I got a nigga like a sitting duck.. BOOM

I had an interesting encounter the other evening, while recording in the studio with some white emcees. One of my old friends from high school is now a producer (named, J-La) and he wanted to introduce me to a few of the artists he was working with, who happened fans of Language Arts. I was flattered and agreed to work with them on the strength of my friendship with J. My first mistake was agreeing to work with these people before I had a chance to listen to any of their music. After I laid down a verse on one of J’s beats, he went back and played me the song from the beginning, revealing a verse from one of his boys (we’ll call him “Ken” for anonymity). To my surprise and disgust, Ken said the word “nigga” about two or three times in his verse. As a matter of fact, the title of this post, is a direct quote from the song we recorded, and “boom” is Ken’s last word before I start my verse; as if I’m the nigga in his crosshairs. Thank goodness I have low blood pressure. At the first opportunity, I pulled Ken aside and explained to him that the word “nigga” need not come out of his lips in a song, or under any circumstance. This is where it got interesting. He looked at me as if I were confused and calmly explained that not only did he feel comfortable using the word (implying that he would continue to do so whether I liked it or not), but he actually felt saying “nigga” brought us closer together.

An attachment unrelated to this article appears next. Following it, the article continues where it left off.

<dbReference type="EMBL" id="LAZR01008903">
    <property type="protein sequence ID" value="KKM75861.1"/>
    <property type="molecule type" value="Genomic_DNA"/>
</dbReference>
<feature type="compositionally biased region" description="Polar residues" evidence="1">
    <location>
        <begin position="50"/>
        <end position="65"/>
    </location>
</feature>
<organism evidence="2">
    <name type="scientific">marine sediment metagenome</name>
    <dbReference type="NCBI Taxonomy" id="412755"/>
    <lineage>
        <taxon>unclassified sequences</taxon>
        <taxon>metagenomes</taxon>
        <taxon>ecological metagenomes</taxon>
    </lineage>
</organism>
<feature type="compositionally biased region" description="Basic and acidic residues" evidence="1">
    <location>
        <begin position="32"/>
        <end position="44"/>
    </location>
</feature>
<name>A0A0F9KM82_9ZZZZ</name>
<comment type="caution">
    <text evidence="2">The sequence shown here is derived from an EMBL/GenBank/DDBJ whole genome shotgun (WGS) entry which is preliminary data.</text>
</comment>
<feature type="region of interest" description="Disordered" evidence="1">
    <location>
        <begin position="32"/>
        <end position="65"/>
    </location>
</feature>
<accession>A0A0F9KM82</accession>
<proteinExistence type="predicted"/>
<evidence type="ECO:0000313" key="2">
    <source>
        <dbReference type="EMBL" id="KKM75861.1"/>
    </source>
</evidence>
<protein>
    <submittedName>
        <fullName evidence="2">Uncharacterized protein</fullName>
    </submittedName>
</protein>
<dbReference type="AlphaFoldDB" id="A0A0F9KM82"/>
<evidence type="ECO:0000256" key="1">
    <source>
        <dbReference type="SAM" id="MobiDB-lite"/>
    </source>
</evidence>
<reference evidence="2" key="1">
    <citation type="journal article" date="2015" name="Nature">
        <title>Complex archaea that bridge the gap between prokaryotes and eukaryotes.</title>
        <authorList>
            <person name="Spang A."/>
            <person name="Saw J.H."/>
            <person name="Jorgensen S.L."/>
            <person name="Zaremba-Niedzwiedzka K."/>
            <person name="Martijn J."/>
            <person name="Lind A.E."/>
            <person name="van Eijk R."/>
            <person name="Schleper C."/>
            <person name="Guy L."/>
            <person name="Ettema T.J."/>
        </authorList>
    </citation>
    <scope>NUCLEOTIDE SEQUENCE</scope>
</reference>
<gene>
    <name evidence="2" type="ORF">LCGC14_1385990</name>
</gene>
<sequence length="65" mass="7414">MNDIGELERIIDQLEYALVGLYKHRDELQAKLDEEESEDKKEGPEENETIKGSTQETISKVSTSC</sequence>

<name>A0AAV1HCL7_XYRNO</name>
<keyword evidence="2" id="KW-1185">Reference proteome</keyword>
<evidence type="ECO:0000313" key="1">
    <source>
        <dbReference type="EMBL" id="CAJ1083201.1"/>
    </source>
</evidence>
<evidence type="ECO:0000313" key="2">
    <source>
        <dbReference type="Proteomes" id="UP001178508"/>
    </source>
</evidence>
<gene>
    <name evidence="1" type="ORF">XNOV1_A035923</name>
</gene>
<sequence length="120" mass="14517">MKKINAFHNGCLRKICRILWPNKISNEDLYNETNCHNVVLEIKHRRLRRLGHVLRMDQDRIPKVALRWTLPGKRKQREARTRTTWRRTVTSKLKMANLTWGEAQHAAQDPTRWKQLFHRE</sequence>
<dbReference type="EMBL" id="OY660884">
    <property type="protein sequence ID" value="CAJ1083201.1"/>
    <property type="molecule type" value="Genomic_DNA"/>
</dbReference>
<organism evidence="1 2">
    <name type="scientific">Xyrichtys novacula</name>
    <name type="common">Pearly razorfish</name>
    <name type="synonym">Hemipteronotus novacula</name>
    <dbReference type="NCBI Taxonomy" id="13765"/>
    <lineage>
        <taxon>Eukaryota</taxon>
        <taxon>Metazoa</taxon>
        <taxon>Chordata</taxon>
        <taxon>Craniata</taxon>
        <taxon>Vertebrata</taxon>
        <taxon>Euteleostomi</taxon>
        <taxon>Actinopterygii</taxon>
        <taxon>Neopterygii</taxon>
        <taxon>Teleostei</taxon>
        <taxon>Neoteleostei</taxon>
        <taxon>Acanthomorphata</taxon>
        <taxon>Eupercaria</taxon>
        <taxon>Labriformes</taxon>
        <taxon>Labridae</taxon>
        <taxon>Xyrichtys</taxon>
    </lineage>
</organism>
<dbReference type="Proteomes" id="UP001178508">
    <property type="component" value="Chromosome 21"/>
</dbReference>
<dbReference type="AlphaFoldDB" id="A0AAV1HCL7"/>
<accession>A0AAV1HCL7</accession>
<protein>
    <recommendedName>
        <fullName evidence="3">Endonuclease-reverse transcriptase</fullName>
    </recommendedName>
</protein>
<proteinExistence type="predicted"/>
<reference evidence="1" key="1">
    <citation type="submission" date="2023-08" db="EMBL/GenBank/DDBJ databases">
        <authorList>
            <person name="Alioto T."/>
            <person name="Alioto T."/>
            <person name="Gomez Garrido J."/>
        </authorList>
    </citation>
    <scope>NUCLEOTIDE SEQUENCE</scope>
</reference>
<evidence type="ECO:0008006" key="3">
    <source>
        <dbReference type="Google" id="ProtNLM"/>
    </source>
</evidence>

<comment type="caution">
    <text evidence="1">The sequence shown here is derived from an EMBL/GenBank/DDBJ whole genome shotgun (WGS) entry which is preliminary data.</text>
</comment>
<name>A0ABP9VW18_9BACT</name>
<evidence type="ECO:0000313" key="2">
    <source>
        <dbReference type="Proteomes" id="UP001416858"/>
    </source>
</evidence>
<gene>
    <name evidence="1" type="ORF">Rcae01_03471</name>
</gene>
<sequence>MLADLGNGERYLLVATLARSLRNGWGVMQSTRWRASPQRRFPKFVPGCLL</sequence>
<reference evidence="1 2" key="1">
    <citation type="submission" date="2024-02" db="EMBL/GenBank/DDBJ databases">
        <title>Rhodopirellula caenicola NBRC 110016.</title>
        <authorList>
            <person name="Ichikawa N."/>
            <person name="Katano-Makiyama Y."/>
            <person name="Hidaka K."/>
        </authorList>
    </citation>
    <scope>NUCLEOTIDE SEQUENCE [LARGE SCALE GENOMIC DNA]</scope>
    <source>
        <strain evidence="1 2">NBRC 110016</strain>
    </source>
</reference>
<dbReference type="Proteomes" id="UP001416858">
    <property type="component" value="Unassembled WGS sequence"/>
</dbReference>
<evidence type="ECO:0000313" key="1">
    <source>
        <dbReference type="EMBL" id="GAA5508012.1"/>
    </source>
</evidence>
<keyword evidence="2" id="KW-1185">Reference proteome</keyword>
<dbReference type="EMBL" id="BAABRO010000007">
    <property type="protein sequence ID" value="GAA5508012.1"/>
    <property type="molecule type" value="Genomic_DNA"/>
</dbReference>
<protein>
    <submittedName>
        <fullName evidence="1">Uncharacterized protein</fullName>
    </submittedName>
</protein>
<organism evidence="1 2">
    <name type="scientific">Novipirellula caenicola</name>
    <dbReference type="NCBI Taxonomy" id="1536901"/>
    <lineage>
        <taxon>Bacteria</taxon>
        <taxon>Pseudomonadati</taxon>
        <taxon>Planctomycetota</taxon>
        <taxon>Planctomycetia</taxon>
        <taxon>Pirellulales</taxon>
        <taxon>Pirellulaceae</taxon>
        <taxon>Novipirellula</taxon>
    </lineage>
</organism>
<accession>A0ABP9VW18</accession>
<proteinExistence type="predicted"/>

I was initially disturbed by this notion, but after some thought, I could see how he might have reached his conclusion. Here’s a middle class white kid, who grew up listening to Hip-Hop. As a life-long Hip-Hop fan, I can attest to the fact that there are very few emcees who don’t use the term at all. From the highly commercialized emcees like 50 Cent and the Ying Yang Twins to your so-called conscious emcees, Common, Talib and Mos Def, down to the “underground” emcees, such as Immortal Technique – even the Puerto Rican rappers, Fat Joe and the late Big Pun use(d) the word “nigga” profusely as a term of endearment. Should we be surprised that an unsuspecting, ignorant white youth would absorb the term “nigga” as quickly as he would adorn the clothing, music, vernacular and just about everything but the burden? He probably observed black people using the term to refer to each other and through deductive reasoning, concluded that if he wanted to be “closer” to Black people, he should follow their lead. Indeed, Ken argued to me that he was entitled to say the word “nigga,” because of his close relationship with Hip-Hop. How do you respond to that? Where do you even begin?

As an artist, I sometimes feel as if the best way to articulate myself is through music. Instead of giving Ken a long lecture, I shared a verse with him that I had written which was inspiried by our heated conversation. Hopfully this situation can be flipped into something positive. I’m going to share an excerpt from the verse here (it is currently untitled):

I’m a tell you bout a nigga
Nigga’s not a term that you use around me,
don’t know? betta learn
Niggas don’t rap
Niggas just burn when the lynch mob
decides it’s your turn
Niggas don’t think,
Niggas just blink and they life is over
(read entire verse here)

In addition to sharing this verse with young Kenneth, I will direct him here to Blackademics. I am going to show him this post and he is going to read your responses, so please feel free to let me (or him) know how you would have handled the situation, or other relevant insights on the conflict and/or the word, nigga.

UPDATE: Click here to listen to the ridiculous track that started the conflict.

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Published on January 5, 2007 at 9:04 am. 6 Comments.
Filed under art,ignorance,ridiculousness.